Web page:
This was the day for our show. It was really hectic especially when we heard that we still needed to go rent more stuff. Luckily the rental system worked really well and was fairly cheap, but it didn’t make the schedule any easier.
Most of the stuff we got to the club with a taxi, some via streetcar (that’s what they call a tram back there). We were the first band in the venue, although we didn’t have a sound check and we were the third one to play from eight bands. We left our stuff and marked everything so that stuff wouldn’t get mixed. And after that it was time to finally eat.
Roughly half an hour before the gig we went to the venue to check if everything was okay: a short line check just before the gig. There were 40-50 people in the audience and they were totally rocking with us. We played a tight 28-minute set and immediately started packing our stuff, because that’s how it goes on festivals like this. People came to speak to us after the gig and they were really interested, even the sound guy said “excellent!” while to the other bands he just kept repeating “f**k off!”. We talked to many of them for a while, but before doing anything else we had to get our stuff back to our crib. The rest of the night was pretty laid-back. After the show we’d done what we came there for, so we tried to relax. Some of us went back to the center, but it was the busiest night on the whole festival (Faith no More and Billy Talent played at the same day), so it was hard to get in anywhere. It was time to get back to our place and just rest - we deserved that.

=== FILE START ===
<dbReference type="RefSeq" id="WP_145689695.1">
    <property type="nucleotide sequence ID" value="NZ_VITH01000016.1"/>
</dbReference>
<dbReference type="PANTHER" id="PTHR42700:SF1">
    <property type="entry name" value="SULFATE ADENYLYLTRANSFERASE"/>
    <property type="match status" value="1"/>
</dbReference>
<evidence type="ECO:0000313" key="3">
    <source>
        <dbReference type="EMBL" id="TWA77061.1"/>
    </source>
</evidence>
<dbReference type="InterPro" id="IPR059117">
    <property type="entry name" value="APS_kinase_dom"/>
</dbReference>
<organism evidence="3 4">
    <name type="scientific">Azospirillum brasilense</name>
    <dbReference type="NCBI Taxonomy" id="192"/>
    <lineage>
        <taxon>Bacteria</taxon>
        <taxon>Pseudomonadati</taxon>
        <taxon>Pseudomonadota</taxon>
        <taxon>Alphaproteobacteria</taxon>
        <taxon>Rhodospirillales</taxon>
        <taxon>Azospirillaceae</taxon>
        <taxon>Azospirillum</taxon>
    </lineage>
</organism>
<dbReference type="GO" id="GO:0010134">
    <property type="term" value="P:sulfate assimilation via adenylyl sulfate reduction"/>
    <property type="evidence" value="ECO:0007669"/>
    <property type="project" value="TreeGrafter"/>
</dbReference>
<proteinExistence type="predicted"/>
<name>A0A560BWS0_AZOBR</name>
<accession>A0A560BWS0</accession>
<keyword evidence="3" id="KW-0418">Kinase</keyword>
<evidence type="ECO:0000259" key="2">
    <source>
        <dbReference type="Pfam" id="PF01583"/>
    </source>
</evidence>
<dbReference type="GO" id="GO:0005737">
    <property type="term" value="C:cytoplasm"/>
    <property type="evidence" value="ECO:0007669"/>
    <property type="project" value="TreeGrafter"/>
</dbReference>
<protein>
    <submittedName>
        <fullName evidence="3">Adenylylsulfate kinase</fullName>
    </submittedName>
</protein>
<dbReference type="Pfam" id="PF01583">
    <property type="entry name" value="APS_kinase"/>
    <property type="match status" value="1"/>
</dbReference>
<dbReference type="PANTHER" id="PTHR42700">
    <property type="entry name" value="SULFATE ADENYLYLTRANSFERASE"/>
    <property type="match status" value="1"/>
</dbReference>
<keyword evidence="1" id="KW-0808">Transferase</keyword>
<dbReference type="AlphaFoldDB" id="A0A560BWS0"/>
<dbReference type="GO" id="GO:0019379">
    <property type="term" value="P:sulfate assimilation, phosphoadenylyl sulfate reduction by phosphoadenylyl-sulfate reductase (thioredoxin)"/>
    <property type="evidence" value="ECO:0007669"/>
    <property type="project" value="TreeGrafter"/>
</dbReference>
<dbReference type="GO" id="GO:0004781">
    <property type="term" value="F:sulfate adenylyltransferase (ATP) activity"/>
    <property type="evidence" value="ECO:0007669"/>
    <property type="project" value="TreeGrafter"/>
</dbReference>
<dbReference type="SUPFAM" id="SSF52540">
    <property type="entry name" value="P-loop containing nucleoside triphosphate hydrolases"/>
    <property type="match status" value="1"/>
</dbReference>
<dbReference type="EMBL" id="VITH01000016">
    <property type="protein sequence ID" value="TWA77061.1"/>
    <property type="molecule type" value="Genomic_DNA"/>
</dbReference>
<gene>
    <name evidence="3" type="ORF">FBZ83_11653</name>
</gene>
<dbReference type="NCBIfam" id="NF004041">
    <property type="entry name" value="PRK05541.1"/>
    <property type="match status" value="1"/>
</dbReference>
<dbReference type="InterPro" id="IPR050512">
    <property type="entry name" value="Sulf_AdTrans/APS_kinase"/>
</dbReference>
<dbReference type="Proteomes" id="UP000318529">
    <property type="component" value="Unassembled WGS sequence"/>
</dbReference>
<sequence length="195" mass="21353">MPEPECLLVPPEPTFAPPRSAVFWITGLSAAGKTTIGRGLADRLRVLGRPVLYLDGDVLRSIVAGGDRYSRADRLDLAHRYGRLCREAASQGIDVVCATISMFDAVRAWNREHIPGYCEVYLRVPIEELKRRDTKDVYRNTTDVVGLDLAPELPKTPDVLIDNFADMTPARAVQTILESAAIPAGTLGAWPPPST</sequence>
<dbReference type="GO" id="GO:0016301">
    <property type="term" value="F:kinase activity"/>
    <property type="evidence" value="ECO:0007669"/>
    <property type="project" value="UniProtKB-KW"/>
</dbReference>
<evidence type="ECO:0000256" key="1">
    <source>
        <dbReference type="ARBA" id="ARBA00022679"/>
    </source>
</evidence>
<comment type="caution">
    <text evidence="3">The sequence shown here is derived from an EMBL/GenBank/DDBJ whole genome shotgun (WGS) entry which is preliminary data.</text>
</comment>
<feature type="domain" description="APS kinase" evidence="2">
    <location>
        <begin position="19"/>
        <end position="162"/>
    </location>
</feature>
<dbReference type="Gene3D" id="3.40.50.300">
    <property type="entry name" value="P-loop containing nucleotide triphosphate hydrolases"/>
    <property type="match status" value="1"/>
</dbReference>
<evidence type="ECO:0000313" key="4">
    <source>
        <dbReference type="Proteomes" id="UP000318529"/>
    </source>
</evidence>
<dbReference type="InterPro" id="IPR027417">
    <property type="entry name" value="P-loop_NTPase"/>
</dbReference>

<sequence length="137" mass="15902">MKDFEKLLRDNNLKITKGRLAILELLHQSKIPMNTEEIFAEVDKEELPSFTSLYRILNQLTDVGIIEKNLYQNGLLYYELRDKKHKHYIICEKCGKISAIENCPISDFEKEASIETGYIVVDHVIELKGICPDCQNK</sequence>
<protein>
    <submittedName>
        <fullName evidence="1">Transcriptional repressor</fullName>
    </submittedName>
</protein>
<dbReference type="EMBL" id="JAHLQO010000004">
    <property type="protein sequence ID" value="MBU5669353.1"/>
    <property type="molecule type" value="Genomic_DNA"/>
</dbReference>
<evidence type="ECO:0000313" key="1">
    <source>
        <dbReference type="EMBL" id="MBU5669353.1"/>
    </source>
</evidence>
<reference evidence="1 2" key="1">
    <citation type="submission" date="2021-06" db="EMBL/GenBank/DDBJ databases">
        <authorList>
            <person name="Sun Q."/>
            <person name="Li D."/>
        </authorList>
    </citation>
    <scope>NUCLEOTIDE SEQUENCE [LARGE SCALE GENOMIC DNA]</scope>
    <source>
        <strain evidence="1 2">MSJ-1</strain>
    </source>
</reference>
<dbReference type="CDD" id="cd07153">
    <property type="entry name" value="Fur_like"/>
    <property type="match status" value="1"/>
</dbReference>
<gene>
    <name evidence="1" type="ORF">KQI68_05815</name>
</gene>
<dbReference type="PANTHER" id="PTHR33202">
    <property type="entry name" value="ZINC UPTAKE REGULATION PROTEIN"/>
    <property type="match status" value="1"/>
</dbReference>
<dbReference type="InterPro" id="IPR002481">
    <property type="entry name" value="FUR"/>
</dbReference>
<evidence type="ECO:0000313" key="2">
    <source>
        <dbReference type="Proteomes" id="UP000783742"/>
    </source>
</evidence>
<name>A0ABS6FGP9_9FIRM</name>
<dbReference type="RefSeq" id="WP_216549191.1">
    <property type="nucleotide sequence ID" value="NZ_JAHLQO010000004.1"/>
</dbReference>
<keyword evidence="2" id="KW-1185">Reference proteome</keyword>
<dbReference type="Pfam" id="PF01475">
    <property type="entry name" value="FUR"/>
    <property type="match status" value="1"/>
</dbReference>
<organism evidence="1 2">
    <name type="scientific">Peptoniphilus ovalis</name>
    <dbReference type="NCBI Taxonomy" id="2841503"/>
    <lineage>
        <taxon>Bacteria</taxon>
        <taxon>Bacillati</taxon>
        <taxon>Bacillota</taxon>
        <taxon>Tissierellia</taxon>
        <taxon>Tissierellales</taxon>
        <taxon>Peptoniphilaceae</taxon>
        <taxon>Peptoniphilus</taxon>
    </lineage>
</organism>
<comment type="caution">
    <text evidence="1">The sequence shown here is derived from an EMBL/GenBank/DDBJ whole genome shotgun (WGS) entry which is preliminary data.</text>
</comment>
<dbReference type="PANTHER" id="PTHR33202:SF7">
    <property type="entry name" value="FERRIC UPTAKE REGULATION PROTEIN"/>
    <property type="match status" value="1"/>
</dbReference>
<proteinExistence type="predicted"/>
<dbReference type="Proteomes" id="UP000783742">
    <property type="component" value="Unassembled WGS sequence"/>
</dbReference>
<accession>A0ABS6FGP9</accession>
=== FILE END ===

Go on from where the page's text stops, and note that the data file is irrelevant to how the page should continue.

Wends @ Cherry Cola’s, Toronto

This was our final full day in Toronto. We tried to chill for the whole day, because in the evening we had to start packing. We also said goodbye to our manager, since he left a day early as he came to Toronto a day before us. Vilppu and me went to the airport with him, not only for being polite but also to rent a car for tomorrow. We drove back to our place from Pearson airport and managed to stay alive, even though I’m terrible at giving directions. We packed, ate and went to bed, because tomorrow was going to be a long day.